Awful Media Coverage of Crashes
In my blog last week, I took the mainstream media mildly to task for its technically poor reporting on aircraft accidents in general and, specifically, the Colgan crash in Buffalo. But I also expressed some sympathy for the hapless reporter faced with explaining complex aviation topics to readers with short attention spans. This led someone to comment that weak reporting is "criminal."
Get a grip. When we, as pilots, overreact to media reporting, we look just as silly as the reporters we're skewering. And while the suggestion that every media outlet should have an aviation specialist makes sense, the newsroom reality is that media jobs are melting like snow in April. Where there used to be court, cop, education, business and transportation reporters, there are now a couple of warm bodies struggling to do it all.
Against that backdrop, I grade the mainstream media coverage of the Buffalo crash — and I have read a lot of it — as a solid B-plus. I've seen some clinkers, but not many. From the always-room-for-improvement file, I'm taking the opportunity to deconstruct some snippets from the New York Times filed by Matthew Wald last week. Wald does most of the Times' aviation stories and he's good at it. The reporting is solid and he's a skilled expository stylist, although I wish that the copy desk would do its job by tightening the prose here and there. Here are some examples:
Closer examination of the cockpit voice recorder and the flight data recorder from the plane, a twin-engine turboprop Bombardier Dash 8 Q400, shows that 26 seconds before the recordings were stopped by the impact, a warning alerted the crew that the plane might lose lift and fall out of the sky, and an automatic system tried to push the nose down to gain airspeed. But soon the nose climbed to 31 degrees, far steeper than the steepest normal climb. Suddenly, the nose plunged to a downward angle of 45 degrees, almost like a fighter plane breaking off to dive. Then it rolled to the right, beyond 90 degrees, all the way to 106 degrees.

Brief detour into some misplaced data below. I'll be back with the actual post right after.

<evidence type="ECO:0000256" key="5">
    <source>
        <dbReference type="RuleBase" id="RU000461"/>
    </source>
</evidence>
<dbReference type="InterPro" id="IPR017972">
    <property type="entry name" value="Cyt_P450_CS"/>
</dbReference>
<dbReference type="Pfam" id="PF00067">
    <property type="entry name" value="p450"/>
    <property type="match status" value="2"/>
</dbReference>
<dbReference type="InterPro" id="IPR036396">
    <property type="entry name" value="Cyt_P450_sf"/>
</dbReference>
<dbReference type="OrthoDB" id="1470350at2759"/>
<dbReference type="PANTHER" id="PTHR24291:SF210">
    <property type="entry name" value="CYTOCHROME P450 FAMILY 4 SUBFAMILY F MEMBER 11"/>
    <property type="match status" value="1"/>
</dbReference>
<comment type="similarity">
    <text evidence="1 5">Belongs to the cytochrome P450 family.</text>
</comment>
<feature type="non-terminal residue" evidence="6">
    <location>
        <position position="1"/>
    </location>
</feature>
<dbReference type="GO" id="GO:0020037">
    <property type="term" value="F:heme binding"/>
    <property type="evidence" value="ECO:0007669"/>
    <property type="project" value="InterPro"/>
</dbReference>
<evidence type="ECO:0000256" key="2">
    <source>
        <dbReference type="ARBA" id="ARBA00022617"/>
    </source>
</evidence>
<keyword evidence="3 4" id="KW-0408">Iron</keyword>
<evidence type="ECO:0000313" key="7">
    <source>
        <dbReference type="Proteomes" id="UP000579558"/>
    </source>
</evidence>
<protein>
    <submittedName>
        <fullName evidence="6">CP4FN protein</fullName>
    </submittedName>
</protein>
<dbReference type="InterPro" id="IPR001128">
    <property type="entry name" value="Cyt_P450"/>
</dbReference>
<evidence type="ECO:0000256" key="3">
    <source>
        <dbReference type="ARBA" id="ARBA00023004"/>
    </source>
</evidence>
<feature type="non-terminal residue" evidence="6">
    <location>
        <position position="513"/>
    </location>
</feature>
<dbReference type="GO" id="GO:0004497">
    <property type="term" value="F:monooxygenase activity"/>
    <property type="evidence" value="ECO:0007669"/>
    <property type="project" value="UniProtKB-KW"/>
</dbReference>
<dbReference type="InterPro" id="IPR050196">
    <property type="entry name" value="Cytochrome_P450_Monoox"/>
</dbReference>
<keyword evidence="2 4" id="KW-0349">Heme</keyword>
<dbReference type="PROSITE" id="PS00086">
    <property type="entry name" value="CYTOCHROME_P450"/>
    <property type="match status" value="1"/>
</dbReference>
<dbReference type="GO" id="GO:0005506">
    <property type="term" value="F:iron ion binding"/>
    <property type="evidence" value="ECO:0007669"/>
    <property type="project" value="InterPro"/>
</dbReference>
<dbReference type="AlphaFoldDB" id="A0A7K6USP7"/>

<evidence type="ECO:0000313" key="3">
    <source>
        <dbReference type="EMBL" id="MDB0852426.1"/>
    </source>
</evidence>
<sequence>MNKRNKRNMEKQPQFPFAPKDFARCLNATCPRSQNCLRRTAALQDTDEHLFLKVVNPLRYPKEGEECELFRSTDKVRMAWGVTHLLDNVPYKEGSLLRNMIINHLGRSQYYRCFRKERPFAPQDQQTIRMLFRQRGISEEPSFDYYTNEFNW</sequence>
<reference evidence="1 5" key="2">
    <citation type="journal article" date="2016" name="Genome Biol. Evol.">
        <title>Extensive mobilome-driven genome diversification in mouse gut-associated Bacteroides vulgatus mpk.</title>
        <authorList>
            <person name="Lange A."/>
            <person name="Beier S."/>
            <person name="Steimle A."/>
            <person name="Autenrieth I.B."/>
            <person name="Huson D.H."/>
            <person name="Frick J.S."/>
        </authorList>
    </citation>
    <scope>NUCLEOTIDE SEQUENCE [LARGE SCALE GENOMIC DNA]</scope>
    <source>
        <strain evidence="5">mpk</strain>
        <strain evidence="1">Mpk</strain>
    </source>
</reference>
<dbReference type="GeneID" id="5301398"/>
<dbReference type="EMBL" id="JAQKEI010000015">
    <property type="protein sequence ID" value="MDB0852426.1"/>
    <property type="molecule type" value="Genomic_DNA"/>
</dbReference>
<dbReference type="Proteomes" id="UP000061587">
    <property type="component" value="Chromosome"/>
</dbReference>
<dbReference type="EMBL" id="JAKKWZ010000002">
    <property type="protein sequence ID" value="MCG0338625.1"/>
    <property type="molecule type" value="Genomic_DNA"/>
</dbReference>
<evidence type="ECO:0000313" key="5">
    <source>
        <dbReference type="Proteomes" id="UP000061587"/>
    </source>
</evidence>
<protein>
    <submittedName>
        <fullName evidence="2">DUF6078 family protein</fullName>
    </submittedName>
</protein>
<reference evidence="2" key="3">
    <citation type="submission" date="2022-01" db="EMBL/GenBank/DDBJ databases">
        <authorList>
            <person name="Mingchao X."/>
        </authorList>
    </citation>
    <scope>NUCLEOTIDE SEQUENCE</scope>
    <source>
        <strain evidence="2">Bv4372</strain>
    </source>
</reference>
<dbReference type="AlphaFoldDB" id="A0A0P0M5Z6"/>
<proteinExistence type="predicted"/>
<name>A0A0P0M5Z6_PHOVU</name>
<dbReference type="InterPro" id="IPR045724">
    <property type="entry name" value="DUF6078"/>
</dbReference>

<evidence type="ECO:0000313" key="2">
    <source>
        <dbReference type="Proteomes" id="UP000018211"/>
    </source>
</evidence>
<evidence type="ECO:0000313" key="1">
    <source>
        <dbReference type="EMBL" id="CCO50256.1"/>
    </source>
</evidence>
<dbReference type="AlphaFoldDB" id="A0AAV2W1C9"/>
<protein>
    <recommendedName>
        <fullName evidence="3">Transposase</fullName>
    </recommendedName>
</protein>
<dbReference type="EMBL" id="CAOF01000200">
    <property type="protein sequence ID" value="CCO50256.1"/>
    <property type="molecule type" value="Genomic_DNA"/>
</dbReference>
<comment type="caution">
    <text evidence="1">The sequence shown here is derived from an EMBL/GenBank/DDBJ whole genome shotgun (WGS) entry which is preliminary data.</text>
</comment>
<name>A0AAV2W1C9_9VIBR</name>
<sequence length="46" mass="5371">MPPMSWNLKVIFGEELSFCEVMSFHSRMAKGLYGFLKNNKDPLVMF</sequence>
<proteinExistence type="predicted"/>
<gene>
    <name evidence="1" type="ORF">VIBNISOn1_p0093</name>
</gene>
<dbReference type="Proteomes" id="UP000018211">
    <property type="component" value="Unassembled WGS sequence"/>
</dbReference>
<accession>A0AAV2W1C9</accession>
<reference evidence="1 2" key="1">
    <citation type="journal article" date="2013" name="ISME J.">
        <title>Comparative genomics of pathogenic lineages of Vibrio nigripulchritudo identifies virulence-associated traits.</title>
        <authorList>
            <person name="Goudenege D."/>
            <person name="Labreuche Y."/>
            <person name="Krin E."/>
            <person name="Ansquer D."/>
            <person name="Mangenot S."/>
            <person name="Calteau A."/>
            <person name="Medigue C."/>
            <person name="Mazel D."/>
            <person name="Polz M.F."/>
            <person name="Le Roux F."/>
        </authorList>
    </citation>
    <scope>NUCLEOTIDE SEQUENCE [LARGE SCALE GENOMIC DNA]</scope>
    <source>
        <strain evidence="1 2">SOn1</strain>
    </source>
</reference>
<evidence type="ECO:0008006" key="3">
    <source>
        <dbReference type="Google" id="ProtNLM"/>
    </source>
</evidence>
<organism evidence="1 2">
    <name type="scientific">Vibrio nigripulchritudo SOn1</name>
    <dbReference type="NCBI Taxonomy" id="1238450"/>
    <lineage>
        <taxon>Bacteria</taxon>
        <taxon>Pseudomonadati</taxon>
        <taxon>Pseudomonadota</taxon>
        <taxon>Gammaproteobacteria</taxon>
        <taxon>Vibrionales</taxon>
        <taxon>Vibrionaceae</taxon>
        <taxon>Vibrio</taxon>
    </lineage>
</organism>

For a general audience, this is a good technical summary of some of the NTSB's factual findings. The writer gets major points for calling the recorders by their names and not "black boxes," a persistent and self-perpetuating media myth. But here's the problem: For lack of accepting that a general audience can understand the concept of an aerodynamic stall, Wald uses "fall out of the sky" instead. I'm getting a news clinker warning light on that one, and it's illuminating Katie Couric's stunned visage upon learning that airplanes actually glide. I maintain that readers can grasp the concept of a stall if it's explained correctly and once defined, it's readily available for second reference later in the story. Here's how I'd edit that graph: